It all began with one little boy’s wish to play soccer, but it wasn’t quite that simple. This little boy has autism, with global development delay, and although high functioning, being on a typical soccer team with other kids his age led to meltdowns with him sitting on the field with his hands over his ears.
His physical therapist, Jennifer Highbarger, from ECSE (Early Childhood Special Education) remembered this bright smiling young 4-year-old, and his mom’s comment, that she wished he had the oppportunity to play soccer like all other 4-year-olds his age. He loved kicking the ball around the backyard with his mom. He loved to run.
Joshua is the little boy, now 5. His love of running and his strong desire to play soccer prompted Jennifer to take some chances. She had already started a dance organization, DanceAbility, a dance organization that serves children and adults with disabilities, run through the Missouri Contemporary Ballet.
She began doing some research and learned of TOPSoccer, a national soccer organization for people of all ages. TOPSoccer was created for children and adults with disabilities who would otherwise not be able to play soccer or be physically active.
She began to reach out in different directions. Jennifer having two children of her own, both played competitive soccer for an organization formerly known as Tamashi Futbol Club, owned and run by Coach Adam Booth.
She approached him with the idea, “Would you be interested in getting involved?” Without a hesitation, his response, “Absolutely!”
Doors began to open…
Over the course of a year, changes occurred, Tamashi merged with Synergy Sports, owned and managed by Coach Rylan Adams and Anne Sievers. This made Jennifer and Joshua’s vision of bringing soccer to people with disabilities a reality, as Synergy had the indoor soccer fields that were necessary. They gladly donated their space and time.
Volunteers were needed to finish bringing this project to life. Jennifer reached out to both Columbia Select soccer players and MIZZOU physical and occupational therapist students. The response was enormous.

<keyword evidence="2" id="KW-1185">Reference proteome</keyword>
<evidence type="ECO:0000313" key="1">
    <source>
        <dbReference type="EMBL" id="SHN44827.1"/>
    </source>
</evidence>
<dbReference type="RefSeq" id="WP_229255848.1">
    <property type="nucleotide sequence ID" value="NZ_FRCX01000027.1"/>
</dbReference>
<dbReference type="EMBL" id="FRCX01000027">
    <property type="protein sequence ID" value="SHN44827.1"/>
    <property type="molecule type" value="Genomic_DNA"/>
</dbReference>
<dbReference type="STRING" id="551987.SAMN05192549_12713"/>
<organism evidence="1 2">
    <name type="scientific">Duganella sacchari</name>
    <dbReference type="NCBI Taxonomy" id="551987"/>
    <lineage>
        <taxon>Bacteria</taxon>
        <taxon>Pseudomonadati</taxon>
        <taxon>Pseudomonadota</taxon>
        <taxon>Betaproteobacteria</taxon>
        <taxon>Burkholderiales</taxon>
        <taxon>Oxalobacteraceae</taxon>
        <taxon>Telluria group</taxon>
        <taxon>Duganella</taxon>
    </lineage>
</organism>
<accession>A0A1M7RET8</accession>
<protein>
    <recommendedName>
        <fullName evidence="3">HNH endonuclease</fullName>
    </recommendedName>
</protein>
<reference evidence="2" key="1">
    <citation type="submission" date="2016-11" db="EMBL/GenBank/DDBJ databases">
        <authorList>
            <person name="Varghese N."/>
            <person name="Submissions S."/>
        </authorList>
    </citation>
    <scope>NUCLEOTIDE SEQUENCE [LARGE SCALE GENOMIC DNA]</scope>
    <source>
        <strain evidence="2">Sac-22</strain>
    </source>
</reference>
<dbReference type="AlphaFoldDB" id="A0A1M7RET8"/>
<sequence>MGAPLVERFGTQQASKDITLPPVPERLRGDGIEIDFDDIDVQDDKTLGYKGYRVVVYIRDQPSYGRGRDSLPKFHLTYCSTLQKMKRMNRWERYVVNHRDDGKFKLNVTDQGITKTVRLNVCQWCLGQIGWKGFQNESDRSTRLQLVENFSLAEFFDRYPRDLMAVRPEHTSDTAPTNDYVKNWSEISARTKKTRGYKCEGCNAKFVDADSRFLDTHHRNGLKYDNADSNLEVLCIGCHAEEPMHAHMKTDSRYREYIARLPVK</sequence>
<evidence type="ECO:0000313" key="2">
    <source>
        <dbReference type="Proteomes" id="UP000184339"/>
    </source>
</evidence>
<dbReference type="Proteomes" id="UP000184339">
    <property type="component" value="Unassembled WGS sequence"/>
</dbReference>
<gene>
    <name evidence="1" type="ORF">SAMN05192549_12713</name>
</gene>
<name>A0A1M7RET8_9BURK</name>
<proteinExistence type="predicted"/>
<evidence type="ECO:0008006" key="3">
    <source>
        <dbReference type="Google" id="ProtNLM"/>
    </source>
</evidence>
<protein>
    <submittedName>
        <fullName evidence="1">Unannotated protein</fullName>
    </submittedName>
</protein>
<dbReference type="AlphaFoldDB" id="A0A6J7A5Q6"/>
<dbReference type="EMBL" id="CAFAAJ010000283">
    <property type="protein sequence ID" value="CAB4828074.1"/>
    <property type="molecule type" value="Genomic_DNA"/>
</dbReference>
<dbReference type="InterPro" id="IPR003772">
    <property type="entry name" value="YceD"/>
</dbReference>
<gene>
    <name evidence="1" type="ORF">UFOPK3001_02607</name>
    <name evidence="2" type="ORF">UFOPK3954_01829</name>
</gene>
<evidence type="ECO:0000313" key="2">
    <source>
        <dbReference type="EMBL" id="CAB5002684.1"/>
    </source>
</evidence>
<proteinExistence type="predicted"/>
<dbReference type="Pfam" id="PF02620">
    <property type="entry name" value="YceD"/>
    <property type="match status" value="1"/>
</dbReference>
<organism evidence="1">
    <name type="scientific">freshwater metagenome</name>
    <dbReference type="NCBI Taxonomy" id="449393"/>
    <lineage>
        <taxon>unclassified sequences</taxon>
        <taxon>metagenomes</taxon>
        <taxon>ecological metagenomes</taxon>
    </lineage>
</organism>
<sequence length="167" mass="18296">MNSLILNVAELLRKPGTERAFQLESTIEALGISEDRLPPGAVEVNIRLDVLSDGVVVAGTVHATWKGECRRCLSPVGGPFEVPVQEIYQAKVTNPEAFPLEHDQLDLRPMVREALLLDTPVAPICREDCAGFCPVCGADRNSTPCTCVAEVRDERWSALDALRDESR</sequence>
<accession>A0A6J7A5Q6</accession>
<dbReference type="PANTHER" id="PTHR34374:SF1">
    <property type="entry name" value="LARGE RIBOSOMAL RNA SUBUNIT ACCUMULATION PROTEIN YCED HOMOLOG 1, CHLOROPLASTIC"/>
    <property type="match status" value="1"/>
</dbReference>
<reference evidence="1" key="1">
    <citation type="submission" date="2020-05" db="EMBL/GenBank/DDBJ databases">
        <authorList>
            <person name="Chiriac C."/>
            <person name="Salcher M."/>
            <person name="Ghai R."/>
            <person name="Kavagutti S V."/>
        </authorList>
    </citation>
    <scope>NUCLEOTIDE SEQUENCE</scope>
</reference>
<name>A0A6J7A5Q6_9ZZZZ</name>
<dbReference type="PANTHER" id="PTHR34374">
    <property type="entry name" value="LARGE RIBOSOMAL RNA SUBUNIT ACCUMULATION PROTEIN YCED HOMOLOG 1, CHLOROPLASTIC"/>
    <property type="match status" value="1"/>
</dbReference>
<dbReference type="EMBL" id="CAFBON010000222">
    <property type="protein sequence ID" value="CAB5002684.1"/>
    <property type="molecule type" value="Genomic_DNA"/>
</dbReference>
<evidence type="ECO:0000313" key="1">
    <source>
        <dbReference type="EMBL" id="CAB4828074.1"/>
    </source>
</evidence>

A training session was scheduled for October 2nd, with 18 soccer players and another former Tamashi coach, showing up, along with just as many, or more, MIZZOU physical/occupational therapists, excited to be a part.
Wednesday, October 9th, the TOPSoccer program, via Synergy, launched a pilot program, to be open to the general public come January.
Along with Josh, 9 other excited athletes, and parents were enthusiastic to be a part. Adam Booth led the soccer session, getting all participants involved and active.
Coaching was modified. Starting with stretching and warming up. Then, activities were geared towards the players kicking the ball on the field. Eventually the idea, with a fun variation, of kicking the ball in the goal was implemented. Everyone running on the field, involved in Adam’s games, it was obvious the night was a success.
These same techniques will be used the next 3 sessions with the final day ending in a game of soccer.
Meet a few of the Top Soccer Athletes.
Joshua is five years old. His loves are the outdoors, running, and kicking the soccer ball with his mom. Joshua was diagnosed with autism and global development delay at age 2. His mother, Melanie, along with his younger brother Gideon, moved to Columbia a year ago from Sullivan, MO so that Joshua could receive opportunities not offered in many areas.
Joshua’s evalution of his 1st TOPSoccer session? “I LOVED IT!” he shared with a big smile and a fierce fist bump of enthusiasm.
Anna, is TOPSoccer’s oldest player, age 29. She is a lover of all sports having participated in the Special Olympics for many years. Some of the sports she’s competed in are swimming, track & field, volleyball, bowling, tennis, and power lifting. Now, thanks to the volunteers bringing TOPSoccer to Columbia, she can add soccer to her list.
Speaking with Anna, she said that she loves sports, but “they don’t come naturally.” She is one of 6 children, and has grown up watching them able to play all sports.
Her mother Denise, and father Larry, founder of Coyote Hill, a Christian children’s home for abused and neglected children, believe in finding activities that boost a child’s self-esteem. Denise called it, “Plugged in to feel successful.” Anna, looked like she was “plugged-in” after her first soccer session.
Her comment, “I really liked everything! The coach was really good!”
William is 5 years old and one of the youngest players at TOPSoccer. Surrounded by volunteers to support and encourage, William perhaps needed the most encouragement.
William was born with Down Syndrome and had to go through several years of therapy just to learn how to even walk. The idea of soccer is new to him.
After an hour of direction though, this bright smiling boy was kicking the ball with his assistants, laughing all the way. His parents, Jessica and Adam, proudly stood nearby, along with brother, Aiden.